Peter Ackroyd's book is more a magnificent reconstruction of the life and imagination of one of the most remarkable figures of history--and arguably the most brilliant lawyer the English-speaking world has ever known. Thomas More was a renowned statesman, the author of a political fantasy that gave a name to a literary genre and a worldview (Utopia), and most famously, a Catholic martyr and saint, who was beheaded when he refused to follow his sovereign, King Henry VIII, in severing England's ties from the Catholic Church. In Ackroyd's hands, this renowned "man for all seasons" emerges in the fullness of his complex humanity, we see the unexpected side of his character as well as his indisputable moral courage. Acclaimed for his magisterial biographies of T. S. Eliot, Dickens, and Blake, Peter Ackroyd has once again scored a triumph.
Peter Ackroyd's The Life of Thomas More is a masterful reconstruction of the life and imagination of one of the most remarkable figures of history. Thomas More (1478-1535) was a renowned statesman; the author of a political fantasy that gave a name to a literary genre and a worldview (Utopia); and, most famously, a Catholic martyr and saint.
Born into the professional classes, Thomas More applied his formidable intellect and well-placed connections to become the most powerful man in England, second only to the king. As much a work of history as a biography, The Life of Thomas More gives an unmatched portrait of the everyday, religious, and intellectual life of the early sixteenth century. In Ackroyd's hands, this renowned "man for all seasons" emerges in the fullness of his complex humanity; we see the unexpected side of his character--such as his preference for bawdy humor--as well as his indisputable moral courage.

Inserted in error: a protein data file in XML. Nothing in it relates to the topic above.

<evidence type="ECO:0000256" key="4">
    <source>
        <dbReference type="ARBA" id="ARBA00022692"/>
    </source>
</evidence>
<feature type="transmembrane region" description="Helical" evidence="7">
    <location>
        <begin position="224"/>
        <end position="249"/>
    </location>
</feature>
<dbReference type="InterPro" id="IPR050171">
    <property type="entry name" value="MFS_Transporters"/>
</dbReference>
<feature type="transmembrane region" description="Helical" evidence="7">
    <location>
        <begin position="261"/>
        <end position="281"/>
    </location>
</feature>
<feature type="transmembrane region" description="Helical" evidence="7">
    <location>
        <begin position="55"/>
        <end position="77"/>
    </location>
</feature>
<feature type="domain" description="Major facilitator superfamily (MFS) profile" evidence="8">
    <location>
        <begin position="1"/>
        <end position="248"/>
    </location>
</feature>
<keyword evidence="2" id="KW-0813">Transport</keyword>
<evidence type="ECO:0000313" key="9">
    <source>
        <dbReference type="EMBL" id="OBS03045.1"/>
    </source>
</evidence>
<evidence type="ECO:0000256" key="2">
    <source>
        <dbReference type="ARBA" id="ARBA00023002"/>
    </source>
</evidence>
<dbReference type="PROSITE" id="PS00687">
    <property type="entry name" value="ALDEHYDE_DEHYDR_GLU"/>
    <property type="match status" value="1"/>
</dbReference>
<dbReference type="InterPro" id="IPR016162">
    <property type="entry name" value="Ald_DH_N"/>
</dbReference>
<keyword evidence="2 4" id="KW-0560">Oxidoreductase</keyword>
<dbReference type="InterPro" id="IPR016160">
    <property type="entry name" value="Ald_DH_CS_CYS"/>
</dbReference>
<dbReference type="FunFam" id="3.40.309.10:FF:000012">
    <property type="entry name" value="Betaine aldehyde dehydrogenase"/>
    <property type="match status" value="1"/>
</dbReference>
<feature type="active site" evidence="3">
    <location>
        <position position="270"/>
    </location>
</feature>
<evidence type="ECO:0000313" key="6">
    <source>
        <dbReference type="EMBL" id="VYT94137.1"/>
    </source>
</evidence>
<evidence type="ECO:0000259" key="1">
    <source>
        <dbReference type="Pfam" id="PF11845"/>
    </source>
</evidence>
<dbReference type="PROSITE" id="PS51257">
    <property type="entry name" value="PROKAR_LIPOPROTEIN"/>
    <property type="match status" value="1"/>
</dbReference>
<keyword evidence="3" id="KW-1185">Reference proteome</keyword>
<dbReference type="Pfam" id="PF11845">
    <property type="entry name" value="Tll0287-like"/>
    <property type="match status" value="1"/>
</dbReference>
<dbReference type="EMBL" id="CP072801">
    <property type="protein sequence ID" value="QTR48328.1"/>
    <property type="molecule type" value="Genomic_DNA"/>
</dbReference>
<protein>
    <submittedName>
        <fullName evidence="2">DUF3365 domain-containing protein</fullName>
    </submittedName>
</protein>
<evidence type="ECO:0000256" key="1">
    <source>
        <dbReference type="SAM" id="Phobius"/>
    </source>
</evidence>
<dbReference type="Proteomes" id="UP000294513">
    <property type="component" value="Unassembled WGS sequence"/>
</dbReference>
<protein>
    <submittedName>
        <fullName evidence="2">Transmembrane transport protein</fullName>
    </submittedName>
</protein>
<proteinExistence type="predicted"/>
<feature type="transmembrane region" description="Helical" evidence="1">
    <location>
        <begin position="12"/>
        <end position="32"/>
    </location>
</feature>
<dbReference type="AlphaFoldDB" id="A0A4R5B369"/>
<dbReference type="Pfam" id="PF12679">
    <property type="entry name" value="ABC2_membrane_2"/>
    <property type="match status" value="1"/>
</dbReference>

Peter Ackroyd is a bestselling writer of both fiction and nonfiction. His most recent books include the biographies Dickens, Blake, and Thomas More and the novels The Trial of Elizabeth Cree, Milton in America, and The Plato Papers. He has won the Whitbread Biography Award, the Royal Society of Literature’s William Heinemann Award (jointly), the James Tait Black Memorial Prize, and The Guardian fiction prize. He lives in London.
"Superb....Ackroyd describes the London More knew, the ferment of humanism to which he contributed, and the contemporary appeal of Catholicism."
--The New Yorker
"Brilliantly conceived....Ackroyd's vividly human More is...imperfect yet inspiring."
"This is the first biography of More to have absorbed the small revolution in Reformation scholarship of the last twenty years....The innovation is that he is able to see More as a particularly sensitive and elegantly playful representative of a vibrant, late medieval Catholic England."
--Andrew Sullivan, The New York Times Book Review
"Impressively thorough....This stunning book corrects...mistaken impressions of More."
"A sensitive, well-informed work that will be of value to anyone seeking a deeper knowledge of More's personal history."
--The Wall Street Journal
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